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The Notebook

Drama . War

In a village on the Hungarian border, two young brothers grow up during war time with their cruel grandmother and must learn every trick of evil to survive in the absurd world of adults.

Actors: András Gyémánt , László Gyémánt , Piroska Molnár , Ulrich Thomsen , Ulrich Matthes , Orsolya Tóth , Péter Andorai
Directors: János Szász
Release: 2013-09-19
More Info:
  • Tirdad Derakhshani

    A bleak, despairing testament to the cruelty of war, and how it mangles and defaces everyone it touches.

    Philadelphia Inquirer Full Review
  • Kate Taylor

    The challenge for a filmmaker attempting to adapt the Agota Kristof novella The Notebook is how much of its startlingly amoral world can actually be shown.

    The Globe and Mail (Toronto) Full Review
  • Walter Addiego

    It's a nightmare fairy tale that can be very difficult to watch.

    San Francisco Chronicle Full Review
  • Claudia Puig

    Though it features no battle scenes, The Notebook shines a powerful, unflinching light on the horrors of World War II.

    USA Today Full Review
  • Clayton Dillard

    János Szász's film is a thoroughly provocative WWII screed that almost deliberately goes out of its way to avoid sentimentality or bathos of any sort.

    Slant Magazine Full Review
  • John Anderson

    The taste with which one is left is not savory, exactly, but it certainly lingers.

    Wall Street Journal Full Review
  • A.O. Scott

    The Notebook is a skillfully made movie, with sequences that may haunt you after you leave the theater. But it lacks the power to turn its virtuosity, or the emotional discipline of its remarkable young leads, into a source of insight.

    The New York Times Full Review
  • Nick Schager

    Szász's harrowing film roots that coming-of-age process in suffering, depicting it with a grim solemnity that, by never wavering, ultimately leads to a tempered measure of unexpected hopefulness.

    Village Voice Full Review
  • Marc Mohan

    The movie is well-crafted and finely acted (including by the non-actors László and András Gyémánt as the creepy, affectless twins), but it never comes up with a new way to communicate its sadly familiar themes.

    Portland Oregonian Full Review
  • Peter Rainer

    In the name of unblinking realism, Szász overdoes the allegory. There are no sacrificial gestures here, no heroism, no tears. He comes on as truth-teller, but he’s only telling half the truth.

    Christian Science Monitor Full Review
  • Ty Burr

    An elegantly made, almost unbearably depressing tale of WWII-era deprivation and survival.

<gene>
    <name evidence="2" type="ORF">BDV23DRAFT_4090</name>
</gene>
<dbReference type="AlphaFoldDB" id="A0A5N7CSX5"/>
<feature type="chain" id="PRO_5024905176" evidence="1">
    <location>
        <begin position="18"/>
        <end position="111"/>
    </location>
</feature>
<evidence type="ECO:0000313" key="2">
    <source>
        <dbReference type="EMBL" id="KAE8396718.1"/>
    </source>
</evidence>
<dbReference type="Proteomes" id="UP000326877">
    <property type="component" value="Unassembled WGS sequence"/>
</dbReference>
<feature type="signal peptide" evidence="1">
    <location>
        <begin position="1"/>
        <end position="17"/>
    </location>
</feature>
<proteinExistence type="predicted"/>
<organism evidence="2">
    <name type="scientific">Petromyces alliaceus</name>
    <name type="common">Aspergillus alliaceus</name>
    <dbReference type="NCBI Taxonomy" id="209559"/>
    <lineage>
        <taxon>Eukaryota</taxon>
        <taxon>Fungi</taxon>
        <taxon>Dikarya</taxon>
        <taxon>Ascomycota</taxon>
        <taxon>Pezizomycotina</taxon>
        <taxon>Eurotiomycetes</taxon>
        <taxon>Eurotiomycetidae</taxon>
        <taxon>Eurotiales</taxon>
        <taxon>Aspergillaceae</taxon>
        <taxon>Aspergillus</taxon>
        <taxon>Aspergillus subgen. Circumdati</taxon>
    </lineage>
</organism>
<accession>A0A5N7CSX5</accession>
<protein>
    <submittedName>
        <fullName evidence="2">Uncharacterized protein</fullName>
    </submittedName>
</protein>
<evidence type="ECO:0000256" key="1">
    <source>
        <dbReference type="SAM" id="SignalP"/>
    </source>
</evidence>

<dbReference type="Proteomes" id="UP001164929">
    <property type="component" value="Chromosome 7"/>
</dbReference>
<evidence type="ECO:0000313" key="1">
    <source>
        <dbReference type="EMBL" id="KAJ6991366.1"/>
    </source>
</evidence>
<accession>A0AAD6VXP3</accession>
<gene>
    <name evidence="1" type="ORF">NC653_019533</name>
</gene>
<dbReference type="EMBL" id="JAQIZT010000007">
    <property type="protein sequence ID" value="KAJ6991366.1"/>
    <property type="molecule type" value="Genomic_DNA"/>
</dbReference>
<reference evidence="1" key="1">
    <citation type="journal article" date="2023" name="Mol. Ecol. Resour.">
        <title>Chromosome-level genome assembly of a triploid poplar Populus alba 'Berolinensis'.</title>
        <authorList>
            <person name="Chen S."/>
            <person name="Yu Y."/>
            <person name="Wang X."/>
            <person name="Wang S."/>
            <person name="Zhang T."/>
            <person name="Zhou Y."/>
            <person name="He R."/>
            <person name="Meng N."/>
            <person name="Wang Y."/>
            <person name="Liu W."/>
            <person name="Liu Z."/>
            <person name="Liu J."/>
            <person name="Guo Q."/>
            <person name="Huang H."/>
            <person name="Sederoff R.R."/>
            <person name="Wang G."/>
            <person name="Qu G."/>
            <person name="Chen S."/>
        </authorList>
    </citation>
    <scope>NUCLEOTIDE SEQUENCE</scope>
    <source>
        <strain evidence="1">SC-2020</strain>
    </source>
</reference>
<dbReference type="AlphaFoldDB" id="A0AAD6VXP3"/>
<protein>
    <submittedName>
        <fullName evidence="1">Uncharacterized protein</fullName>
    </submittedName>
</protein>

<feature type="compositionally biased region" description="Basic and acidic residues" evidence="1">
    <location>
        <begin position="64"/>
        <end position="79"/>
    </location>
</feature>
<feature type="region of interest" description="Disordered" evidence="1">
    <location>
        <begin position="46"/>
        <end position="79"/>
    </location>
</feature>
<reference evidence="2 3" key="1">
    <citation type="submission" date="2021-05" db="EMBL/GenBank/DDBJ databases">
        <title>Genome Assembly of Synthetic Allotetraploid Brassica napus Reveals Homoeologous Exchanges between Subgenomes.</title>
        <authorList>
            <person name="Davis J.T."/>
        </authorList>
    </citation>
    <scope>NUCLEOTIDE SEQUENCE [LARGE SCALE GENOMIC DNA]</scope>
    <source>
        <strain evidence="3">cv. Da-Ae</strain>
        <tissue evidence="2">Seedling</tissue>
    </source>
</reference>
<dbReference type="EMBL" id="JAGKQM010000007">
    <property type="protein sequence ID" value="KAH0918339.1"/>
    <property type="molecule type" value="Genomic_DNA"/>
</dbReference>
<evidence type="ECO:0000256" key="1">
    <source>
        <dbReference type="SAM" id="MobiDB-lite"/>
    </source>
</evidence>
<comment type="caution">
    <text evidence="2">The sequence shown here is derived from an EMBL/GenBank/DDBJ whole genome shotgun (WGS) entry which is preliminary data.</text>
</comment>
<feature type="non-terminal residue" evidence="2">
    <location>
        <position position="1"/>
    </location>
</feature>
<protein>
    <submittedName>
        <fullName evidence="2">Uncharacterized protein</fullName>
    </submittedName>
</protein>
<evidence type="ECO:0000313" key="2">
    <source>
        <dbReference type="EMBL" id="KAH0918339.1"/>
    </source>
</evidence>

Boston Globe Full Review
  • Roger Moore

    The Notebook makes for a grim but utterly fascinating parable.

    McClatchy-Tribune News Service Full Review
  • Mike Scott

    There's something haunting going on in The Notebook -- in the story, in the performances, in the overall atmosphere -- that makes it hard to look away from, and equally hard to forget.

    New Orleans Times-Picayune Full Review
  • Michael O'Sullivan

    This adaptation of Agota Kristof’s 1986 novel is impossible to take literally, yet too obscure to read between the lines.

    Washington Post Full Review
  • Boyd van Hoeij

    The frequent voice-overs, in which the boys read what they wrote (heard over shots of them writing), add distance rather than insight because it is not the action of writing that's revealing but the events and thought processes that led them to write what they did.

    The Hollywood Reporter Full Review
  • Alissa Simon

    Unfortunately, the glowering, non-pro Gyemant twins, who seem to have only one facial expression (and oddly anachronistic haircuts), continually break the spell woven by the other performers.

    Variety Full Review
  • Martin Tsai

    This cautionary tale certainly has a chilling and timely message of how wars make monsters out of innocent people. But using reductive caricatures — complete with phlegmatic performances — to send that message is perhaps not the best way, because it turns something with modern-day implications into distant allegory.

    Los Angeles Times Full Review
  • Mike D'Angelo

    Only those looking to have their bleak worldview painfully confirmed will find this exercise in masochism fulfilling.

    The Dissolve Full Review
  • Benjamin Mercer

    Not a shred of human decency is on display in The Notebook, a handsomely made, hard-to-endure World War II parable set in an unnamed Hungarian backwater during the Nazi occupation of 1944.

    The A.V. Club Full Review
  • Joe Neumaier

    Despite the human drama here, we’re kept at a remove by stolid direction and by-the-numbers storytelling.

    New York Daily News Full Review
  • Godfrey Cheshire

    A well-crafted but otherwise undistinguished and tedious entry in a long line of European films that make a grotesque show of war’s horrors, often viewed through the lens of childhood’s disabused innocence. Full Review
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